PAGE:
Botscavish was in the act of ''working out" this shot when a slab 
of rock from the roof gave way and crushed him to the ground. 

The vein is only three feet thick and the unfortunate stood with 
his back against the rock when it fell. 

He was not cut or bruised in any way, but was literally squeezed 
to death by the weight of a rock about seven feet long, four feet widt 
Hnd fifteen inches thick at the centre, tapering to a feather edge on 
1)11 sides. 

The man had sounded it and said it was safe, but either from a lack 
of proper knowledge of the nature of such roof, or for the want of 
viive, this man lost his life in a very simple manner. 

William Lewis, a Welsh miner 59 years of age, instantly lost his 
life on the seventh of November at the Powderly slope. It seems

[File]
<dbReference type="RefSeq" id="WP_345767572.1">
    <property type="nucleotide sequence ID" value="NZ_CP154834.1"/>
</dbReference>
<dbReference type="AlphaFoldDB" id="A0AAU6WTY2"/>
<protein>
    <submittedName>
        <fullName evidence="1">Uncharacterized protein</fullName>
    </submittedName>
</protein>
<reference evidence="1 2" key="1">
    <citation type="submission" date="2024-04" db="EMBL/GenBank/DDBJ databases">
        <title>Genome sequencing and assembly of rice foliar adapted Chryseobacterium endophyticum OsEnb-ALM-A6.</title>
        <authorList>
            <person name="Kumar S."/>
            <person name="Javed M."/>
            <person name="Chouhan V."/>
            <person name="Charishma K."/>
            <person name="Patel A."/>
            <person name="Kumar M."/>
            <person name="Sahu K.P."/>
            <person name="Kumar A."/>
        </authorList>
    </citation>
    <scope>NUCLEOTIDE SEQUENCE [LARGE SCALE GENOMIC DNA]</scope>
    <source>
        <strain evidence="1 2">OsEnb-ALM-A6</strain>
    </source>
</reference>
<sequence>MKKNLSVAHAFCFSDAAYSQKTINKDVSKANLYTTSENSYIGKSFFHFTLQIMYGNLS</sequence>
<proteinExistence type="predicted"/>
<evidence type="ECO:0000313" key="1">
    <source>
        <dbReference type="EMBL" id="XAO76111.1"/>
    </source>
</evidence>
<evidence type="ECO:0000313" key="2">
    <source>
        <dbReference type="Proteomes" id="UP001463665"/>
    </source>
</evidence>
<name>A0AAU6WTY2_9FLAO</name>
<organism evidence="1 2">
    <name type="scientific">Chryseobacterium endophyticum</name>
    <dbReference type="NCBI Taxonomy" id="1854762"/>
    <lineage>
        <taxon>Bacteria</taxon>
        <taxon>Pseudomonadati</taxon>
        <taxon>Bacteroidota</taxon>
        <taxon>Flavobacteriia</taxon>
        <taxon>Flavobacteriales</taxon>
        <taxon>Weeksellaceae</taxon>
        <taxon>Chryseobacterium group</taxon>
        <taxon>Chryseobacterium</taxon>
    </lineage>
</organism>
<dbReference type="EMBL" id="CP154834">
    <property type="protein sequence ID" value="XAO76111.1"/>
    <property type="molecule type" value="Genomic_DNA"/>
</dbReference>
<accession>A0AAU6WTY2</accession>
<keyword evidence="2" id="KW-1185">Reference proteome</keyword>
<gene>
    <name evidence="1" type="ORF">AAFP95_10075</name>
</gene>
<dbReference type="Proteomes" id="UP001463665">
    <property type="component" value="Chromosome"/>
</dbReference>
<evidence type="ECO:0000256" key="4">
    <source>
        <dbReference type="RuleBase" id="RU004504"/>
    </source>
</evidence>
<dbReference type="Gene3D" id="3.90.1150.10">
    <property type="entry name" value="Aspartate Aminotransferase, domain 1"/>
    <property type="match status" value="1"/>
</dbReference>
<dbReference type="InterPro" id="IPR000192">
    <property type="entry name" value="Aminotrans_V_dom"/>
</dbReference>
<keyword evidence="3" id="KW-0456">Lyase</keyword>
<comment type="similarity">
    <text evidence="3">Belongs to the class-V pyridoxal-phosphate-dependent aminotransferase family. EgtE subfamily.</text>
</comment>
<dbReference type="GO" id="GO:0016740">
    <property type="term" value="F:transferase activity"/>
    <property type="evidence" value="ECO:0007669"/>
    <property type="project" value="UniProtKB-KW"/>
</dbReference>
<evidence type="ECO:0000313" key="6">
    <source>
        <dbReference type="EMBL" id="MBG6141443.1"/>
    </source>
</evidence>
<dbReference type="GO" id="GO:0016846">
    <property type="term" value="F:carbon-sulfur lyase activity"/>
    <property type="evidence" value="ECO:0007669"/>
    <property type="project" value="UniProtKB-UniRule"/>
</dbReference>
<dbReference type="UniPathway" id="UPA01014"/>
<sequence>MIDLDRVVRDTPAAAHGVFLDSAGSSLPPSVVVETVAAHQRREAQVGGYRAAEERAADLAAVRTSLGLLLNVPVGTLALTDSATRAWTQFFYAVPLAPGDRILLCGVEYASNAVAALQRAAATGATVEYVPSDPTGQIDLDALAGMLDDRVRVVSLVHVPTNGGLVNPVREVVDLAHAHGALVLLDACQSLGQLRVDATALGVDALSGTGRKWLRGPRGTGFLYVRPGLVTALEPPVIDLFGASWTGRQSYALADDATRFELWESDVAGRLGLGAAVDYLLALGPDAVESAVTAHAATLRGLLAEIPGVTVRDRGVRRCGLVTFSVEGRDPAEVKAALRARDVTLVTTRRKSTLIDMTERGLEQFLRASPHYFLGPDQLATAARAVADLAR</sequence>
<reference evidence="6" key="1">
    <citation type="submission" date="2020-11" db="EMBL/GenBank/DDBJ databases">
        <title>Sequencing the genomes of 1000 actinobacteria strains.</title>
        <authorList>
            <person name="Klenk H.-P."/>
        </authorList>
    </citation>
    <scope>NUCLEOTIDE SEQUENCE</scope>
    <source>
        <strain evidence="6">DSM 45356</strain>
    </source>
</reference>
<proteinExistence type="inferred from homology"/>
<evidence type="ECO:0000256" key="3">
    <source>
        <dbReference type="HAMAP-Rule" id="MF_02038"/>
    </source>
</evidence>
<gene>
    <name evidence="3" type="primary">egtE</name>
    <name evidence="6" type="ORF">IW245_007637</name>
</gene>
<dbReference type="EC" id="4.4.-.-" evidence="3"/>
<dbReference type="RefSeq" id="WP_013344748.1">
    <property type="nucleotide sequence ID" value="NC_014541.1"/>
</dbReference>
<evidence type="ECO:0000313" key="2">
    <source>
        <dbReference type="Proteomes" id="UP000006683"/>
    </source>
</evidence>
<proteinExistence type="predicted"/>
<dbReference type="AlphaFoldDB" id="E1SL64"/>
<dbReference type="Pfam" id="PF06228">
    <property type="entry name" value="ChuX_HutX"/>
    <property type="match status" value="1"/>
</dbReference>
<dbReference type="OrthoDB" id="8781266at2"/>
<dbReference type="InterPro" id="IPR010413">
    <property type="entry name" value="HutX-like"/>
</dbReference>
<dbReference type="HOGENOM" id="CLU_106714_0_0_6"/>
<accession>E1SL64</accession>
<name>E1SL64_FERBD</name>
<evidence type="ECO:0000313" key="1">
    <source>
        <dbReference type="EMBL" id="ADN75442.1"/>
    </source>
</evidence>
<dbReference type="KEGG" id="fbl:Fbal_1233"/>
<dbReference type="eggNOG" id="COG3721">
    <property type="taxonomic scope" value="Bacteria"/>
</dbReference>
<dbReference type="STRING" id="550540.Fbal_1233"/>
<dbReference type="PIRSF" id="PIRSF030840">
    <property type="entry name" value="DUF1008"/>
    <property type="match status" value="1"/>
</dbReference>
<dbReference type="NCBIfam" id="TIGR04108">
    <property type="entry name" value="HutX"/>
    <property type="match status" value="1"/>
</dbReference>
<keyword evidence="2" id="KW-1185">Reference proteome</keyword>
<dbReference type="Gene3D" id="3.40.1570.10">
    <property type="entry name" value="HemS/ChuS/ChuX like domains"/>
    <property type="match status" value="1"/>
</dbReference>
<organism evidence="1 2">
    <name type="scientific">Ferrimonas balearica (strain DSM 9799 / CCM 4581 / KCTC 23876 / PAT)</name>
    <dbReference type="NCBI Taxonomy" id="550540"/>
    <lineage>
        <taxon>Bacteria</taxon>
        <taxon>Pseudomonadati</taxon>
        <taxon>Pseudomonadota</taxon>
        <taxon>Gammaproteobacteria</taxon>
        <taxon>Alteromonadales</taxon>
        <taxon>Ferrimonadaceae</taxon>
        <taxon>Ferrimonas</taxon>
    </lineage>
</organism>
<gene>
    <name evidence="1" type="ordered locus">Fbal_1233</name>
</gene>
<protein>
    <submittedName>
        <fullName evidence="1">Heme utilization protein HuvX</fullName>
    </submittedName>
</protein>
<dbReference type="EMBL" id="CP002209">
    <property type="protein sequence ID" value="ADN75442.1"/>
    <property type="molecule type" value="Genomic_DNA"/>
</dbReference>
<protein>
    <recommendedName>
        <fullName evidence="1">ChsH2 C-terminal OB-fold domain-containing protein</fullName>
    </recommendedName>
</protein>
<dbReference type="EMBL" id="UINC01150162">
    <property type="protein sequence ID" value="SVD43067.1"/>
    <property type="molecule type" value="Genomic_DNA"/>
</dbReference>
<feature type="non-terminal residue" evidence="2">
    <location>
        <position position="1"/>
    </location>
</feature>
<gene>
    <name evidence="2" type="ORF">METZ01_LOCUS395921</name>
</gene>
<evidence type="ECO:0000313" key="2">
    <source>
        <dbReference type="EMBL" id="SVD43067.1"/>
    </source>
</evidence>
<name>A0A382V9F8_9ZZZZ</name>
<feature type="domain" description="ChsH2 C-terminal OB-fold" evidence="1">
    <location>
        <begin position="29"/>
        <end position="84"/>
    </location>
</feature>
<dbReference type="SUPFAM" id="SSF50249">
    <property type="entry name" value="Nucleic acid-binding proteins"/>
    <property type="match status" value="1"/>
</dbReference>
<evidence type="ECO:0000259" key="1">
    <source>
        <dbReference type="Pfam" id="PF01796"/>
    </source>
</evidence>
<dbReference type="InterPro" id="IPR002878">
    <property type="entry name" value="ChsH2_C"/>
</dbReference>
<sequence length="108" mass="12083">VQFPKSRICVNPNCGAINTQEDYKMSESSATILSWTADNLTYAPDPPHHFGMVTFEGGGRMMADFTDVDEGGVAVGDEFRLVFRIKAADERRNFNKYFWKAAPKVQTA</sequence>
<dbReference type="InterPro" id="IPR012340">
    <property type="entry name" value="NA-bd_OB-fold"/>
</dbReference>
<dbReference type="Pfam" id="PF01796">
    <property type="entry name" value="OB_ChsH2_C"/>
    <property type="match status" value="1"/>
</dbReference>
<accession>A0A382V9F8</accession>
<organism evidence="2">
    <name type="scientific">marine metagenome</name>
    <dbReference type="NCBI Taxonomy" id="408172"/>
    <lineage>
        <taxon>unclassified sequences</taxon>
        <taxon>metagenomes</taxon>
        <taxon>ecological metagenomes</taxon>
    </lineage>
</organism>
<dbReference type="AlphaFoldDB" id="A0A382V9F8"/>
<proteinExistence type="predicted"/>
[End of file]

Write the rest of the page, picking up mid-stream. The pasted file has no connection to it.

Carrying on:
iliat both miner and laborer were aware of the dangerous condition 
of the roof, and with the intention of shaking it down had put a 
strong hole in the c<ml pitching towards the roof. This, however, 
only had the effect of loosening the coal which the laborer afterward 
iried to remove by barring. 

While the laborer was thus engaged, the miner was standing on 
one side watching the roof for any signs of moving, when, without 
the slightest warning, it fell and a part of about four feet square 
struck the poor old man and at once caused his death. It might be 
siiid that with a little more precaution on the part of this miner the 
accident might have been prevented, but it is my opinion that he mis 
judged the condition of the roof where he was standing, and the 
piece which killed him fell very unexpectedly, and caught him while 
watching for another's safety. 

At any rate, it was a very sad accident to an old and experienced 
miner. 

The Mt. Jessup slope was the scene of an accident on the four- 
leenth of Xovomber wliich resulted in the death of a Polish laborer 
aged 20 years named Joseph Peartross. On visiting the scene I 
lenrmd tliat the miner had inst begun to drive a cross-cut. \ shot